If there was ever an example of a success in the funk music relm it would have to be Bootsy Collins. He was there during the infancy of the genre with James Brown and than onto George Clinton. He even survived some of funk’s more challenging periods by collaborating with other artists and doing more session work. And most importantly,he managed to come out of the addiction problems faced by many in the music world period to come out all the better. Now he is emerging as something of an elder statesman of the genre. And he has had enough experiences at this point to create what could be described as a magnum opus. And he also possesses the singular talent,versatility and personality to pull it off. On the other hand he’s also one of the chief architects of P-funk which,even during it’s original era was a lot more fragile than it seemed to be. So this album comes off as perhaps being a grand finale to an amazing career.
What’s good and not so good about it comes from it’s ambition. Bootsy is looking here to do a sort of P-Funk equivalent to Quincy Jones’ Back on the Block,pulling together elements from different generations-musical and culturally to show a generation cycle involved. But here there are some cracks in the jib that are just difficult to avoid. P-funk after the 90’s was always dependent on guest artists,especially hip-hop related. But this one is a bit too reliant on the worn out formula. Every song here has a guest. And often times their presence,considering some of them are relative unknowns,reduce Bootsy to being a sideman on his own recording. Samuel L Jackson rapping about the influence music played in his life on “After These Messages” is a meaningful and happy surprise. As is Al Sharpton discussing the often unheralded importance James Brown has in the culture,showcasing how he “changed the beat”.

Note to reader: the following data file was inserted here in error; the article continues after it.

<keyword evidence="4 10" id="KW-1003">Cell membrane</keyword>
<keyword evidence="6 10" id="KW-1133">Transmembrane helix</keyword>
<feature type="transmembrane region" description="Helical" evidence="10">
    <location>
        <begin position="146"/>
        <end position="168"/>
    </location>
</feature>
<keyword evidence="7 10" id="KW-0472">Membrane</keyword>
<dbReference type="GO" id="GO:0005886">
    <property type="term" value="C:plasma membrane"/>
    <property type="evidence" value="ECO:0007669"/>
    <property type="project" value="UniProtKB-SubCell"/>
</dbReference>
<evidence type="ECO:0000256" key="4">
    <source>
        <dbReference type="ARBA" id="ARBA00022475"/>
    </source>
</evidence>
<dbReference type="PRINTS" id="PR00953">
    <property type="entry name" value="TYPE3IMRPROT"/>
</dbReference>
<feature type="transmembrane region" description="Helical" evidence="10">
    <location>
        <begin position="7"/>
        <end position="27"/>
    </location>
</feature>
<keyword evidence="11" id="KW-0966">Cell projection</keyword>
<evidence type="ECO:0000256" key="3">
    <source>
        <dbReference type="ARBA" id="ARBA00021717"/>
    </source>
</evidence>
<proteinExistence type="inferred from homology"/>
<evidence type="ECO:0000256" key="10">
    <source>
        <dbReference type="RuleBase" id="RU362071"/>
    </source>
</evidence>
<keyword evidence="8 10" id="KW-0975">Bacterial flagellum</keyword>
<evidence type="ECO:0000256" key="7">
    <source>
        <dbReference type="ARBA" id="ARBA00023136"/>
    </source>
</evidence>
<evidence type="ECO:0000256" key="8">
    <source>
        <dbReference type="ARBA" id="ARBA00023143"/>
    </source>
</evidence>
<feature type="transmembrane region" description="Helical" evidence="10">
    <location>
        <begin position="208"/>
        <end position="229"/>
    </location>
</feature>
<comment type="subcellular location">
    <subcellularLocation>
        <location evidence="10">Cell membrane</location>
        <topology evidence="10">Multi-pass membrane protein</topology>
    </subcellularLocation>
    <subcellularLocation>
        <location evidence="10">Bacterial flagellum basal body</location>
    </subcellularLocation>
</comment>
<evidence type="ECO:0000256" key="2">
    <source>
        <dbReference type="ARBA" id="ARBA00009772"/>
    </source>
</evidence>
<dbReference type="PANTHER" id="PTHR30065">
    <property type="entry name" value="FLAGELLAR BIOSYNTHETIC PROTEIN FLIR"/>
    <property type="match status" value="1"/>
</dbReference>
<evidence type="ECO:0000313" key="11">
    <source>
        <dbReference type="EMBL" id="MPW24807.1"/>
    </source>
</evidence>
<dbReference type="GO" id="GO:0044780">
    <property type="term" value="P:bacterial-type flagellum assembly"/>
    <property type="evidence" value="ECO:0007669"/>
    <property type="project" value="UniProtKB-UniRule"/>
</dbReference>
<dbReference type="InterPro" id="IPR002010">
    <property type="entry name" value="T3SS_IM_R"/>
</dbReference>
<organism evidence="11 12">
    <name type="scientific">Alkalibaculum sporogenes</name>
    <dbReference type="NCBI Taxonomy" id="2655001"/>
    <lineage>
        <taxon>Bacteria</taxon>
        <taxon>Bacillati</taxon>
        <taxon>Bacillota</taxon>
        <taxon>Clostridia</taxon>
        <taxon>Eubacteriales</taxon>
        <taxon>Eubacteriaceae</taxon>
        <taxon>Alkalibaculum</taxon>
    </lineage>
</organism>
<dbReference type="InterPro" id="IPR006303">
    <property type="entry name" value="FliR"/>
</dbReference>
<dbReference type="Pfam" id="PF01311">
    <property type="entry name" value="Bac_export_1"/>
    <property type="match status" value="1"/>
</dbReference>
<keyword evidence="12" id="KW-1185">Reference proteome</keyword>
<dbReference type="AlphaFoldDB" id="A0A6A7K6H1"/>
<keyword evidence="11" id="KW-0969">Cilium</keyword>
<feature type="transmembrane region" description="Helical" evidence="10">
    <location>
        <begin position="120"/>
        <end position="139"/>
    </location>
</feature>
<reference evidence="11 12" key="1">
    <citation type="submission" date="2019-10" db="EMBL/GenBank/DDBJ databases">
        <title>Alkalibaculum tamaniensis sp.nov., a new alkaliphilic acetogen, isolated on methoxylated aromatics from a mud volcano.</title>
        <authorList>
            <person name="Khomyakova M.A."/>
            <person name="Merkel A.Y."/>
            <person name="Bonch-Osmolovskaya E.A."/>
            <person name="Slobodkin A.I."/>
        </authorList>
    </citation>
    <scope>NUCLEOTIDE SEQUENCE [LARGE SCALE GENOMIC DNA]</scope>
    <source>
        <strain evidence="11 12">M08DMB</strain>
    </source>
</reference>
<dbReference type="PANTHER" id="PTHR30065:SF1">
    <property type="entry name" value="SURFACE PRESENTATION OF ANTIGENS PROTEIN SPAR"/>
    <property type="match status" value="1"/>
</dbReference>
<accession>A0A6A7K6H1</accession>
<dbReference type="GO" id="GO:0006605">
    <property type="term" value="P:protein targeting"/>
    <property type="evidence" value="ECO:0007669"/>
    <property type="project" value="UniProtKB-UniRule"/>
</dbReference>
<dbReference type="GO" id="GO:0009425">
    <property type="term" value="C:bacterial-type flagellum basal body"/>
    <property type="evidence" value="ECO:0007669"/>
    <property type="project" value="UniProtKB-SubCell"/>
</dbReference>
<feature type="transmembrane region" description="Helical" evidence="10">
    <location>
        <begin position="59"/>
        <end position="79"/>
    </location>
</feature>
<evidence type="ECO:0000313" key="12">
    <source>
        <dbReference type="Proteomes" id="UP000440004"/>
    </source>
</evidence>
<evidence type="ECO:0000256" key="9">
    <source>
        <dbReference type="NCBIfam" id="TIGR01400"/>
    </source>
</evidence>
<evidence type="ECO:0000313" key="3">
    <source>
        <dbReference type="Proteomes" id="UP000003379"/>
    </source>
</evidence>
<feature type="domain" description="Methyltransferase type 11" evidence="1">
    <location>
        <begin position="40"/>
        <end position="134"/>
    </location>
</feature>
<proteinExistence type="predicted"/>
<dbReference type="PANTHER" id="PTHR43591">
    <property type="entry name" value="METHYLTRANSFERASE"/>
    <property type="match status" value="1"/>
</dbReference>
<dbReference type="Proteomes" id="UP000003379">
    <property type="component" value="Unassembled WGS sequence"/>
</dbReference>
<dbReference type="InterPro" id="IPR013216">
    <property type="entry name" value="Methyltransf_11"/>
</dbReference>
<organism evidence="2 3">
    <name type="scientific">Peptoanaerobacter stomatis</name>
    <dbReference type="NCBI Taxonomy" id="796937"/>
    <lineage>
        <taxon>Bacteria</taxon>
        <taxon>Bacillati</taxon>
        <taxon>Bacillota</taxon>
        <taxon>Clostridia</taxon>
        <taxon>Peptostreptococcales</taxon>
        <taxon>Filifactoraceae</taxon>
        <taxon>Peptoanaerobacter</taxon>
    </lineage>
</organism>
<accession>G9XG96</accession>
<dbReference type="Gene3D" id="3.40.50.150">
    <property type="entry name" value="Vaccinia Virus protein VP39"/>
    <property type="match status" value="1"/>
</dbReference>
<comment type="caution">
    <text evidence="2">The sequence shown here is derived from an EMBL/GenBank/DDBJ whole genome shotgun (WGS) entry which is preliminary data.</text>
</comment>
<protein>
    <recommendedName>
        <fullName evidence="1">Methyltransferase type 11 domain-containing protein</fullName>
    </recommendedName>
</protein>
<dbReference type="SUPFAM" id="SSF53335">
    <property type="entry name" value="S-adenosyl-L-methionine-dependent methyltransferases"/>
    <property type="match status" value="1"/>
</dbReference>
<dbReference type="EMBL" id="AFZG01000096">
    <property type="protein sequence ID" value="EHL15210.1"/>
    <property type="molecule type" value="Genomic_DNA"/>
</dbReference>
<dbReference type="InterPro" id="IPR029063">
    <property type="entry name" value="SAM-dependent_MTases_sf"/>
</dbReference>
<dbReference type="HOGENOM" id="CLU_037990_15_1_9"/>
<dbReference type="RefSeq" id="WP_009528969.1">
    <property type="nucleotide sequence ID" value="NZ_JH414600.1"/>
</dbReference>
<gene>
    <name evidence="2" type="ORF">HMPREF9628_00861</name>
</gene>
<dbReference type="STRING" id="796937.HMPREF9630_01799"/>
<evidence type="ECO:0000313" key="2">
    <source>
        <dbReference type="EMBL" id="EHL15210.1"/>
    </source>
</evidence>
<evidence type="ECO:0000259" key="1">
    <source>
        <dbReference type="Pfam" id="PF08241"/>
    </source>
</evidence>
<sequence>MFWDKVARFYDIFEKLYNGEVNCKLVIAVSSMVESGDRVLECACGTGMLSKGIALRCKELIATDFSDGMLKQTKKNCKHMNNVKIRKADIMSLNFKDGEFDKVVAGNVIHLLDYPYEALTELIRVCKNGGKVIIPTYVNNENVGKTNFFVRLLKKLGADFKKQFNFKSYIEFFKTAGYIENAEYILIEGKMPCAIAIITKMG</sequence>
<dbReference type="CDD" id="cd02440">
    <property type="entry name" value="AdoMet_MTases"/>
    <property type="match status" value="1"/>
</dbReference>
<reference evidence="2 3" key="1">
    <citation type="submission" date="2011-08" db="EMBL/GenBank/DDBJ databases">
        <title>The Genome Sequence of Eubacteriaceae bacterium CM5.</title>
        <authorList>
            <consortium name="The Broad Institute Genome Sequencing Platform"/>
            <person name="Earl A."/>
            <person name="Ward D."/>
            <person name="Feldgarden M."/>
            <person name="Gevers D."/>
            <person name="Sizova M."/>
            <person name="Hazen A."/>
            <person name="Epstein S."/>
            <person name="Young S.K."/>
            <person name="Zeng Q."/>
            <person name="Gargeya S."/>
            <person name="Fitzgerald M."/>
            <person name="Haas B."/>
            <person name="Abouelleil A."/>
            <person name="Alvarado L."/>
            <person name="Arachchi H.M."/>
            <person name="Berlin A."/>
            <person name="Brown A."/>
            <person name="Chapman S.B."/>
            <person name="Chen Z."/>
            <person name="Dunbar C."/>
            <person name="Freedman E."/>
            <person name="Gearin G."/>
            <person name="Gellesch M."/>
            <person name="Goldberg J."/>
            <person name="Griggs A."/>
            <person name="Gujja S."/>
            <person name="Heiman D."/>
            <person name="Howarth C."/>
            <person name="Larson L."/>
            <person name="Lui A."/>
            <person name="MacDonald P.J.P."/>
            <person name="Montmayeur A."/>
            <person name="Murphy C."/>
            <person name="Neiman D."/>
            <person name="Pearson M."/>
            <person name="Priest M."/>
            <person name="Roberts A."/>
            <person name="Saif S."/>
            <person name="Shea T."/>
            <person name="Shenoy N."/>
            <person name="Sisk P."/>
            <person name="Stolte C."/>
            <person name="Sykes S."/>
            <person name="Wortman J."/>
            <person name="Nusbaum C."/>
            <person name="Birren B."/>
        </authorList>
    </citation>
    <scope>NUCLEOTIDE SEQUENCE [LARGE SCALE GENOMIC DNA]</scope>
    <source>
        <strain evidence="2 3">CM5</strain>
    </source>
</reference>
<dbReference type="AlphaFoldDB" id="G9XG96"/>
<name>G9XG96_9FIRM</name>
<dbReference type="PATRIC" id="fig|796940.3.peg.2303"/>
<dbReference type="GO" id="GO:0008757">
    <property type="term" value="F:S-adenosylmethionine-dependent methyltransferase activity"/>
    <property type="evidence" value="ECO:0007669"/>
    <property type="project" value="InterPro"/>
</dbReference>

On the other hand,the grooves outside of the clever horn melange of “The Jazz Greats” with George Duke and Ron Carter,mostly sound a bit by-the-numbers. And if they get a little more out of the box such as on the more rocky side of “Mirrors Tell Lies” and “Minds Under Construction” the musical ideas are so cluttered,some of the clarity of sound is missing. Bootsy simply overshot the mark just a little and flat out tried to do too much on this album. Had this been spread out over the course of a double set or couple releases with more varied music than it would’be been the intended masterpiece. As a history lesson on how funk is misunderstood nine times out of ten,it’s wonderful. As a musical concept,it simply doesn’t HAVE enough of Bootsy’s own identity to effect. In fact the Quincy analogy works there too. Here Bootsy is more of an MC (and presented as a weaker one actually) than an artist. Than again I enjoy Bootsy the artist. So maybe one more album that draws this concept out more fully might in order? Well I can only hope but what this album looks to is worth exploring further.
Originally posted on October 23rd,2011